By Geoffrey C. Ward
Ferdinand Ward was once the best swindler of the Gilded Age. via his unapologetic villainy, he bankrupted Ulysses S. provide and ran roughshod over the complete global of finance. Now, his compelling, behind-the-scenes tale is told—told via his great-grandson, award-winning historian Geoffrey C. Ward.
Ward was once the Bernie Madoff of his day, a meant genius at making huge cash speedy on Wall highway who became out to were operating an incredible pyramid scheme—one that finally collapsed in a single of the best monetary scandals in American heritage. The son of a Protestant missionary and small-town pastor with secrets and techniques of his personal to maintain, Ward got here to long island at twenty-one and in below a decade, armed with allure, strength, and a complete loss of moral sense, made himself the company companion of the previous president of the us and was once largely hailed because the “Young Napoleon of Finance.” truthfully, he became out to be a whole fraud, his whole lifestyles marked by means of dishonesty, cowardice, and contempt for something yet his personal interests.
Drawing from millions of family members records by no means sooner than tested, Geoffrey C. Ward lines his great-grandfather’s swift upward push to riches and status and his much more dizzying fall from grace. There are mistresses and mansions alongside the way in which; quick horses and crooked bankers and corrupt ny officers; court confrontations and 6 years in Sing Sing; and Ferdinand’s determined scheme to kidnap his personal son to get his arms at the property his past due spouse had left the boy. here's a nice tale a couple of vintage American con artist, instructed with boundless appeal and dry wit through one in every of our best historians.
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During this epic, fantastically written masterwork, Pulitzer Prize–winning writer Isabel Wilkerson chronicles one of many nice untold tales of yankee heritage: the decades-long migration of black voters who fled the South for northern and western towns, looking for a greater existence. From 1915 to 1970, this exodus of just about six million humans replaced the face of the United States.
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Table of Contents
Ch. 1 George Washington 12
Ch. 2 John Adams 20
Ch. three Thomas Jefferson 27
Ch. four John Jay 34
Ch. five James Madison 38
Ch. 6 Alexander Hamilton 44
Ch. 7 John Marshall 50
Ch. eight James Monroe 52
Ch. nine John Quincy Adams 58
Ch. 10 Andrew Jackson 63
Ch. eleven Tecumseh 69
Ch. 12 Sequoyah 72
Ch. thirteen William Clark 74
Ch. 14 Meriwether Lewis 77
Ch. 15 Sacagawea 80
Ch. sixteen Henry Clay 84
Ch. 17 Francis Scott Key 88
Ch. 18 John C. Calhoun 91
Ch. 19 Daniel Webster 95
Ch. 20 Washington Irving 99
Ch. 21 Zachary Taylor 103
Ch. 22 James Fenimore Cooper 107
Ch. 23 Stephen F. Austin 110
Ch. 24 Sam Houston 112
Ch. 25 William Cullen Bryant 116
Ch. 26 Nat Turner 119
Ch. 27 Osceola 122
Ch. 28 William Lloyd Garrison 124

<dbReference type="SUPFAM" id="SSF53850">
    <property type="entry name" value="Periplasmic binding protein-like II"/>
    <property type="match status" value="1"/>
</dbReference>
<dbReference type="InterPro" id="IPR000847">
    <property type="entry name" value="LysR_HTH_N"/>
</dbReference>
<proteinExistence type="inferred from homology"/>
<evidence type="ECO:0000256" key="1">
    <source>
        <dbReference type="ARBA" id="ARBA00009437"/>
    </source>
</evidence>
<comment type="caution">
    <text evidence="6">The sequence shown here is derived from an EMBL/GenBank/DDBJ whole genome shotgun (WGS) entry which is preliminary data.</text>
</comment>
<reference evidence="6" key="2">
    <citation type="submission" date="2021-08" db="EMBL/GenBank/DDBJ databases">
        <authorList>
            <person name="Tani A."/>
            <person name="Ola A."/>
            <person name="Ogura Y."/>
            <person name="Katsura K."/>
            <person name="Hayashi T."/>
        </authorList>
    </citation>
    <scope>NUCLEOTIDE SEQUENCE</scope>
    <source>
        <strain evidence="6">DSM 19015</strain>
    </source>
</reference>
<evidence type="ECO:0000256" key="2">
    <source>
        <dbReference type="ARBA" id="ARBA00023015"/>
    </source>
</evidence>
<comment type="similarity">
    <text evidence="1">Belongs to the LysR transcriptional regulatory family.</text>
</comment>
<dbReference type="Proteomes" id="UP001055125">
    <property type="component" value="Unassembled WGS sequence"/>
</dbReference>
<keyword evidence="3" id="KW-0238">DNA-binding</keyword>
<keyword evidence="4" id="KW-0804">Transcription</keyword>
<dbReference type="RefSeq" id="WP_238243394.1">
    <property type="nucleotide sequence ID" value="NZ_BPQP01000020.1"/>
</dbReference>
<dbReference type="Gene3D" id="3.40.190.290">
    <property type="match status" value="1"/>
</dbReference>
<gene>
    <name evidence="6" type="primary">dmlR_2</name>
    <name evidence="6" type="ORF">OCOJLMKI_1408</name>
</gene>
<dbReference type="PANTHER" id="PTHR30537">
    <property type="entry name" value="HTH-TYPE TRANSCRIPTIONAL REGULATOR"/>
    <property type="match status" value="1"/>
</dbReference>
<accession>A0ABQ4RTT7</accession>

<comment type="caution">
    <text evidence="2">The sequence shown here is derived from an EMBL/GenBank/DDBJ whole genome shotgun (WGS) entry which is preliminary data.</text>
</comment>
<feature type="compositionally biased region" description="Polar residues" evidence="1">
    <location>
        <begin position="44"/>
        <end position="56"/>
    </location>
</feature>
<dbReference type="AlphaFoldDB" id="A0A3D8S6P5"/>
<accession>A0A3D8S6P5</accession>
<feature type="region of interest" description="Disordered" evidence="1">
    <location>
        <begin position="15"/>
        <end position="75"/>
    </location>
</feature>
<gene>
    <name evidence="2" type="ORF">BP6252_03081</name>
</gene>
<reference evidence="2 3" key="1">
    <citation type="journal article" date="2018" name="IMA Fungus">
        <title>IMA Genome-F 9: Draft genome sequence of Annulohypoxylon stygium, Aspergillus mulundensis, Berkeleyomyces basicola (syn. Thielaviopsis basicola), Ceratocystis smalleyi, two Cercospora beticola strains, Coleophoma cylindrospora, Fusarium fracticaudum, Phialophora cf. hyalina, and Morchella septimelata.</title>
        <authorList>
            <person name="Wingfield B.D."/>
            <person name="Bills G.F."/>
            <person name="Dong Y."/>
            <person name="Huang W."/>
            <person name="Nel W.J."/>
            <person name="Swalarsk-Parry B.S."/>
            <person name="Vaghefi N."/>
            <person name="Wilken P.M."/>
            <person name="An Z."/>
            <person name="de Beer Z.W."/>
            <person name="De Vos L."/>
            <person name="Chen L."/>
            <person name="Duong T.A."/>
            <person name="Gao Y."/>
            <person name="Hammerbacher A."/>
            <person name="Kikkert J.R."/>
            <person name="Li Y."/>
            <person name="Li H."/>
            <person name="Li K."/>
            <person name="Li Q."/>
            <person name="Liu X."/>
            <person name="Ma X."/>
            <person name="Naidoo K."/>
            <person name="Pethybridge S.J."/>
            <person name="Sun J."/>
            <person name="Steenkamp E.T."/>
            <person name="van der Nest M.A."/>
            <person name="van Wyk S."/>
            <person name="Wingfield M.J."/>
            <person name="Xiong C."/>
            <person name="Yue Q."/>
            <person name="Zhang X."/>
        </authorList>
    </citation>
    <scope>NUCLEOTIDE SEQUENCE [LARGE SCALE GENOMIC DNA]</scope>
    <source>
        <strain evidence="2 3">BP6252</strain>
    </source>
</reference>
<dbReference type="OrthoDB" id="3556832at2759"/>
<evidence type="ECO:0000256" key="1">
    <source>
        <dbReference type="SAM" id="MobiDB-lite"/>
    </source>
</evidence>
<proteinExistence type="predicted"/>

Ch. 29 Sarah and Angelina Grimké 127
Ch. 30 Frederick Douglass 130
For additional info 139
Submit 12 months observe: First released in 1933
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Additional info for A Disposition to Be Rich: How a Small-Town Pastor's Son Ruined an American President, Brought on a Wall Street Crash, and Made Himself the Best-Hated Man in the United States
The winner of the naming contest won a $25 cash prize. Out of 440 name suggestions, Armstrong chose Armsley Square, suggested by Mrs. Helen Hughes, who also wrote a poem called “A Toast to ‘Armsley Square’ ”: “Here’s to Armsley Square, the gem of the city, where our happy homes will be. / The pride of our fond aspirations, Mr. Armstrong we pay homage to thee. ” 59 Armstrong built a home for his family in Armsley Square. The couple had six children, although, tragically, four of them died young.
They employed professional hybridists who developed awardwinning roses and other plants, including the Charlotte Armstrong Rose, created by Walter Lammerts. This was the All-America Rose Selections winner for 1941 and is also Ontario’s official flower. 58 In the early 1920s, Armstrong purchased 20 acres just off the west side of Euclid Avenue, near Sixth Street, and developed what he called an “elite” subdivision. He promoted his new subdivision by devising a naming contest he advertised in the Daily Report in February 1924.
This allows them to retain their original green color, speckled with red and brown. They are carefully picked, and only the mature olives are taken from the tree. Harvests are repeated several times each season in order to allow all the olives to ripen naturally. In the early years, Graber supplied olives to shops throughout town in wooden kegs like this. Customers scooped out what they wanted and took home olives in their own buckets. Before the Graber shop was open on weekends, customers would drive through, scooping their own olives and leaving money in a slot on the door using an honor system.